Numbers are important in politics. One reason is that they help win elections. Campaigns must know voter breakdowns, where to spend time and dollars, and where they need additional manpower. The four M’s of winning an election are money, message, machine (that is, campaign organization), and math.
But numbers are also important for shaping policy. Here, I’m talking about the general use of statistics. We throw out numbers left and right in order to support our positions. Indeed, we seek out the numbers which support our positions and ignore those that don’t, rather than allow numbers to inform our positions.
Generally, there is nothing wrong with this practice, but we must examine more carefully the statistics we believe in and use.
One Set Of Numbers, Two Conclusions
How can it be that those on either side of any ideological perspective can examine a set of numbers and reach different conclusions about what the numbers say? The most obvious answer is the reader or user’s own biases.
One example is the wage gap debate (which I’ve written about recently). Wage gappers interpret data that highlights differences in men’s and women’s pay as indicative of sexism in the workplace. The numbers themselves indicate no such thing, but people interpret them in their own way. In this case, there is not necessarily a failure in the numbers, but rather in their use.
This is a very common problem in political discourse. In fact, I believe that 91% of liberals do this on a daily basis.
What Do These Numbers REALLY Say, Anyway?
Another more serious problem with statistics occurs with their actual creation. Statisticians, scientists, and others who collect data often fail to do so accurately.
Darrell Huff, author of the excellent book titled How to Lie With Statistics, offers a helpful example called the “sample with the built-in bias.” It goes something like this: The average Yale graduate of 1924 makes $25,111 per year. “What does this number mean?” asks Huff. Does it mean that we ought to send our boys to Yale?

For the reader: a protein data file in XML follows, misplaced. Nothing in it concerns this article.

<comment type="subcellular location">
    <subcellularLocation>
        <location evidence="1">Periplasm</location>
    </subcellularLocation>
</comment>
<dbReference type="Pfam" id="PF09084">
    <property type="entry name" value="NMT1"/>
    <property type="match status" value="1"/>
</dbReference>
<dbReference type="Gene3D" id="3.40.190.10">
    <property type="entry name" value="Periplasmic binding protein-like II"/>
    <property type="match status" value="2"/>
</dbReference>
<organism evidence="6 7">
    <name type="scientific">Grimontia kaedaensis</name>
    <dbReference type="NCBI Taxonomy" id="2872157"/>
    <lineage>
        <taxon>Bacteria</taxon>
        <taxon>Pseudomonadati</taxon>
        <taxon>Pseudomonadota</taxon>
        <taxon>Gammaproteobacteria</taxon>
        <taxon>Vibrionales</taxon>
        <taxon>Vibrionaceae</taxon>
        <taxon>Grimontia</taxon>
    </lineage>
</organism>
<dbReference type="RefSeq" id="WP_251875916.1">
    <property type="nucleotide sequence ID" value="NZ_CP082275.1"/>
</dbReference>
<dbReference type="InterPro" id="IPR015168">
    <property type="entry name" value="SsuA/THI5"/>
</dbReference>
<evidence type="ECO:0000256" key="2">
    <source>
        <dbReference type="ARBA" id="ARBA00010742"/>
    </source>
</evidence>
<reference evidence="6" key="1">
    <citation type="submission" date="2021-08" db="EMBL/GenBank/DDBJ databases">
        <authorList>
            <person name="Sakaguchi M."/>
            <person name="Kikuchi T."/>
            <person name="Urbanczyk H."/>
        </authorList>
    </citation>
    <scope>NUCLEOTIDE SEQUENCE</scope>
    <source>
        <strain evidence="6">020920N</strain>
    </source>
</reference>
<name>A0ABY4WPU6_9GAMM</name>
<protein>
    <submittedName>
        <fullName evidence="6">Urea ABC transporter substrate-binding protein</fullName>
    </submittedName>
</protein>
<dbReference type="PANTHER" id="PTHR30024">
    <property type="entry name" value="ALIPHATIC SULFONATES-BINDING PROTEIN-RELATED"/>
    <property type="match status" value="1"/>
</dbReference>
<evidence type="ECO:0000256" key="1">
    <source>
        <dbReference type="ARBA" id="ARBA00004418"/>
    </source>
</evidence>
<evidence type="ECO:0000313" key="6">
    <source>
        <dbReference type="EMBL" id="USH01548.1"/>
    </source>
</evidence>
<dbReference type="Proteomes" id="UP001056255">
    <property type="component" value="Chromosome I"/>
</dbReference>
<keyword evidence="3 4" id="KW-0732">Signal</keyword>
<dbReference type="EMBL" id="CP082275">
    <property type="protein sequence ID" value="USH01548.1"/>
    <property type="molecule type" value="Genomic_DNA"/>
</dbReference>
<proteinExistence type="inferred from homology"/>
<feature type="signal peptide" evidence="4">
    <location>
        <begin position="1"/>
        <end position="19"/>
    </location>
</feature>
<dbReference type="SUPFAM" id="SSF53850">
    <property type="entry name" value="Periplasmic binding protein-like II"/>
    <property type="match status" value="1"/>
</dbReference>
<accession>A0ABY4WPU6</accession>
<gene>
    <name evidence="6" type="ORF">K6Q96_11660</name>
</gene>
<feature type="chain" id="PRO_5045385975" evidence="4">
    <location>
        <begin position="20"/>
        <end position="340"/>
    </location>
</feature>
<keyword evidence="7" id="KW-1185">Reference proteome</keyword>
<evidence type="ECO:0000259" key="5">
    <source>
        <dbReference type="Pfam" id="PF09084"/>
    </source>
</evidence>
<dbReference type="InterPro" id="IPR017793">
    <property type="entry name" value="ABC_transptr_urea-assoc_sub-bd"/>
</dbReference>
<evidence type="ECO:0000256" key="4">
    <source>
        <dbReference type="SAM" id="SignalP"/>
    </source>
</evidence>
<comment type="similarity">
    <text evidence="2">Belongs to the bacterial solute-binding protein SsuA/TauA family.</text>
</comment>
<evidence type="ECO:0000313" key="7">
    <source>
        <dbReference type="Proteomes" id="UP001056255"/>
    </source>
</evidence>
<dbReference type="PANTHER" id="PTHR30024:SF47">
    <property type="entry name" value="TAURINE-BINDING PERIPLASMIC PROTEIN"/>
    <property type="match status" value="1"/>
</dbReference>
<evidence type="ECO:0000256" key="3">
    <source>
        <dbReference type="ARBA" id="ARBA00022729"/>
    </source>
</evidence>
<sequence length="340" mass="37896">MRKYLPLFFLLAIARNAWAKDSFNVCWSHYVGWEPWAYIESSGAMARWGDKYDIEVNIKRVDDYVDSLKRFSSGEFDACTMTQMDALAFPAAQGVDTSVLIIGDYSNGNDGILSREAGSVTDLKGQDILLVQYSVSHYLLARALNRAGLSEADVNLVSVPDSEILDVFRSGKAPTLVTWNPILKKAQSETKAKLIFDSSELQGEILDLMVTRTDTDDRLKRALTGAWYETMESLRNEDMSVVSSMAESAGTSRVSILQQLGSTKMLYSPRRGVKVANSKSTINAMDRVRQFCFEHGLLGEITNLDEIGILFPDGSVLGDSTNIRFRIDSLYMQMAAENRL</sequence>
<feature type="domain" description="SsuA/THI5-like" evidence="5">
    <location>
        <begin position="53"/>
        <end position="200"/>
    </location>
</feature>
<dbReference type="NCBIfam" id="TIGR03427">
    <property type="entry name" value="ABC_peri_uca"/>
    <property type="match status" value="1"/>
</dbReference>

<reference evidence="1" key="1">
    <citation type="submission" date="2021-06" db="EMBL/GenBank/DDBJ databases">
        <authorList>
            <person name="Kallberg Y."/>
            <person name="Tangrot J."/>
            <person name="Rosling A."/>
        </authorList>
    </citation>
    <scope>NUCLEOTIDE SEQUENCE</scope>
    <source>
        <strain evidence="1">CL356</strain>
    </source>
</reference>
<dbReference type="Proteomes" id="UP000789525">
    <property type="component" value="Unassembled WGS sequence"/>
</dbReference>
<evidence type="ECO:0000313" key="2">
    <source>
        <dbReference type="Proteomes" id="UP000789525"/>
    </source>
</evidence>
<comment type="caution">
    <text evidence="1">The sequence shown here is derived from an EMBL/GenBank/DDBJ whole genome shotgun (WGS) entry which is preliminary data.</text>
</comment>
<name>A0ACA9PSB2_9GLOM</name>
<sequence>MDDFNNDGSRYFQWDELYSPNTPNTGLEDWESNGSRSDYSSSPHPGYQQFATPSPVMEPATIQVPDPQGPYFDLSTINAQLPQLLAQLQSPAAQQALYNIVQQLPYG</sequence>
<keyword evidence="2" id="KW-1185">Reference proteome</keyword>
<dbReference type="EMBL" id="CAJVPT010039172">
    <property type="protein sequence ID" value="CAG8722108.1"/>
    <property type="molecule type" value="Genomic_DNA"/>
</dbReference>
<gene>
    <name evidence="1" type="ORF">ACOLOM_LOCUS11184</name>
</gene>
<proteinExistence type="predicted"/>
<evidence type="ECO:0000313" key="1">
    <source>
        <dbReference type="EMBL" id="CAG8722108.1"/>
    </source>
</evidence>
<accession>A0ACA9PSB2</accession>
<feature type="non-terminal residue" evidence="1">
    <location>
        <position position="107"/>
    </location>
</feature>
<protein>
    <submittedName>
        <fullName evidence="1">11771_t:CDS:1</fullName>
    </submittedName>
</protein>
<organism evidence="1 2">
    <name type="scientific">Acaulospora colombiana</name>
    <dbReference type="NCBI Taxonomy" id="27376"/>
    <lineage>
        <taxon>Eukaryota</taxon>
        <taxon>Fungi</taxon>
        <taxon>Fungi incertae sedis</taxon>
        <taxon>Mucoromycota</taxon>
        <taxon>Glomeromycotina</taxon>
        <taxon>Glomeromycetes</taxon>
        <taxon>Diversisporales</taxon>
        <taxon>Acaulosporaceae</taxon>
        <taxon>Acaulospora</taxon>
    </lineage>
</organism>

Huff says two things about the sample figure are suspicious. First, it is oddly precise. It’s unlikely that yearly income of any group can be accurately known down to the dollar. Huff points out that “It is unlikely that you know your own income from last year down to the dollar like that, unless it were all salary.” Incomes that large ($25,000 was a lot of money back then) are likely not all salary, but may also be made up of investments.
The second–and more important–problem with the above sample statistic is the sampling procedure. Is the sample accurate? How many class members could reasonably have been contacted? What kind of people would actually respond to a survey letter asking about income?
Huff argues that only those with high incomes would have responded to the survey, because they have something to boast. Those with lower incomes have less incentive to respond, whether out of shame or any other factor. Therefore, the sample is likely not representative of the whole.
The conclusion that readers can draw is that the average comes from what some graduates said that they earned. Some answers could be generalizations, and others could be more precise. Also, as we know, some people might inflate and others might minimize what they make, for whatever reason.
Be Critical Of Your Data
Huff offers many other examples to show how frequently statistics are poorly created. The point is that anybody can say anything they want to say with numbers.
It is imperative that we closely examine statistical information. We have to ask ourselves how it was gathered and carefully examine what it actually says before trusting that it is true.